# Working with this 'almost everywhere' statement

Consider a real function $$f$$ and take $$\mathbb R$$ together with Lebesgue measure $$m$$. I want to check if I have the right reasoning with regards to working with the following "almost everywhere" statement; I have that $$f(x)\neq0$$ for almost all $$x\in\mathbb R$$.

Now, I know that this means that the set of $$x\in\mathbb R$$ for which $$f(x)=0$$ is a null set with respect to Lebesgue measure. That is, $$m(\{x\in\mathbb R:f(x)=0\})=0$$. But since the statement that $$f(x)\neq0$$ holds for almost all $$x\in\mathbb R$$, does that mean that $$m(\{x\in\mathbb R:f(x)\neq0\})=m(\mathbb R)=+\infty$$? My thinking is that since the statement holds for all $$\mathbb R$$ except possibly on a subset of $$\mathbb R$$ with measure zero, then the measure of the set on which the statement holds must coincide with the measure of $$\mathbb R$$; is this the correct reasoning?

• Yes, you are right. – Kabo Murphy Nov 13 '18 at 8:26
• @mathworker21, I don't think that it is too worrisome (unless you can indicate why it ought to be). I was unsure how to make use of the additivity property of the measure in a rigorous manner, but I see now how designating this set as $E$ makes that much clearer. – Jeremy Jeffrey James Nov 13 '18 at 8:33
• @JeremyJeffreyJames my apologies for the comment. I was wrong – mathworker21 Nov 13 '18 at 8:45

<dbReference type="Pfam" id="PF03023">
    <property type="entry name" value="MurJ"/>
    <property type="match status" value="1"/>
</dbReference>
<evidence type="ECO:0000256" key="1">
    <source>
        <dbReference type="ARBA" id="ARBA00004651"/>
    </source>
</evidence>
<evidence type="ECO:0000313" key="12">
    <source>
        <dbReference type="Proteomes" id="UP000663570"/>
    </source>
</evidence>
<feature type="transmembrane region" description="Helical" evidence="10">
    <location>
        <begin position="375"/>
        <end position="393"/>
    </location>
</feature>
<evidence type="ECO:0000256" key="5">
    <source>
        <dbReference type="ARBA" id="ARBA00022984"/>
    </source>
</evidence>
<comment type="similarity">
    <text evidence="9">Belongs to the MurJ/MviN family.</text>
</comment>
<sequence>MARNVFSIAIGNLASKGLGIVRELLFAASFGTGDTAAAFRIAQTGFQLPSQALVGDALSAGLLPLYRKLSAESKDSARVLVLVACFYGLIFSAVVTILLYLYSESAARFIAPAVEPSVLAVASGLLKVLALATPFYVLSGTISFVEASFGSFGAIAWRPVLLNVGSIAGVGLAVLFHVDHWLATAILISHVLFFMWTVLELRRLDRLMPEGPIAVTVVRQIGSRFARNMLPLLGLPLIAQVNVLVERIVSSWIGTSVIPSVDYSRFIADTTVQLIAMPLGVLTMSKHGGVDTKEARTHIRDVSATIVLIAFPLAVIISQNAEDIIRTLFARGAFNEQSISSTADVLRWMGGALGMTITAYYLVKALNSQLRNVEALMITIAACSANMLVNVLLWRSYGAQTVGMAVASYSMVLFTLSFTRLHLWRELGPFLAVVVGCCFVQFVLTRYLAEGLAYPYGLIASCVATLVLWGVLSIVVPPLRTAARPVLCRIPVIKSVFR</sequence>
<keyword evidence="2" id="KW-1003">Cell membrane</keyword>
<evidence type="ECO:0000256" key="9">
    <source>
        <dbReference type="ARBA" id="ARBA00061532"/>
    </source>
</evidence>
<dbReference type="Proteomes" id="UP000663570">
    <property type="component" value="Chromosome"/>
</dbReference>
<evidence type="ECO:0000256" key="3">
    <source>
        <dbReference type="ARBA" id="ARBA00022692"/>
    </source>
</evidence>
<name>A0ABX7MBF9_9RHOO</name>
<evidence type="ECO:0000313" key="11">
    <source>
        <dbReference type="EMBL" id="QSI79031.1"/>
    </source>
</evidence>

No issues with what you have said : $$f(x) \neq 0$$ almost everywhere, means that the set $$\{x : f(x) = 0\}$$ has Lebesgue measure zero, which implies that the set $$\{x : f(x) \neq 0\}$$ has the same Lebesgue measure as $$\mathbb R$$, which is $$+\infty$$.
However, note that the converse is not true : if I tell you that the set $$\{x : f(x) \neq 0\}$$ has measure $$+\infty$$, then this does not imply that $$f(x) \neq 0$$ almost everywhere. For example, take $$f(x) = 0$$ if $$[x]$$ is a multiple of $$2$$, and $$1$$ otherwise. Then $$\{x : f(x) \neq 0\}$$ and $$\{x : f(x) = 0\}$$ have measure $$+\infty$$.
In short, I want to tell you that when you say "$$f(x) \neq 0$$ almost everywhere means $$\{x : f(x) \neq 0\}$$ has measure infinite", we say it with the idea that the left side of the "means" is like a definition and the right side is an equivalent statement. However, the "means" for you, is an implication : the statements are not equivalent, as I showed. You should therefore be careful about a definition and an implication : that $$\{f(x) =0\}$$ has Lebesgue measure zero is the definition of $$f(x) \neq 0$$ almmost everywhere. On the other hand, that $$\{f(x) \neq 0\}$$ has full measure is an implication of $$f(x) \neq 0$$ everywhere, and not equivalent to it. As long as you are aware of this, you can be relatively be relaxed about what you are writing.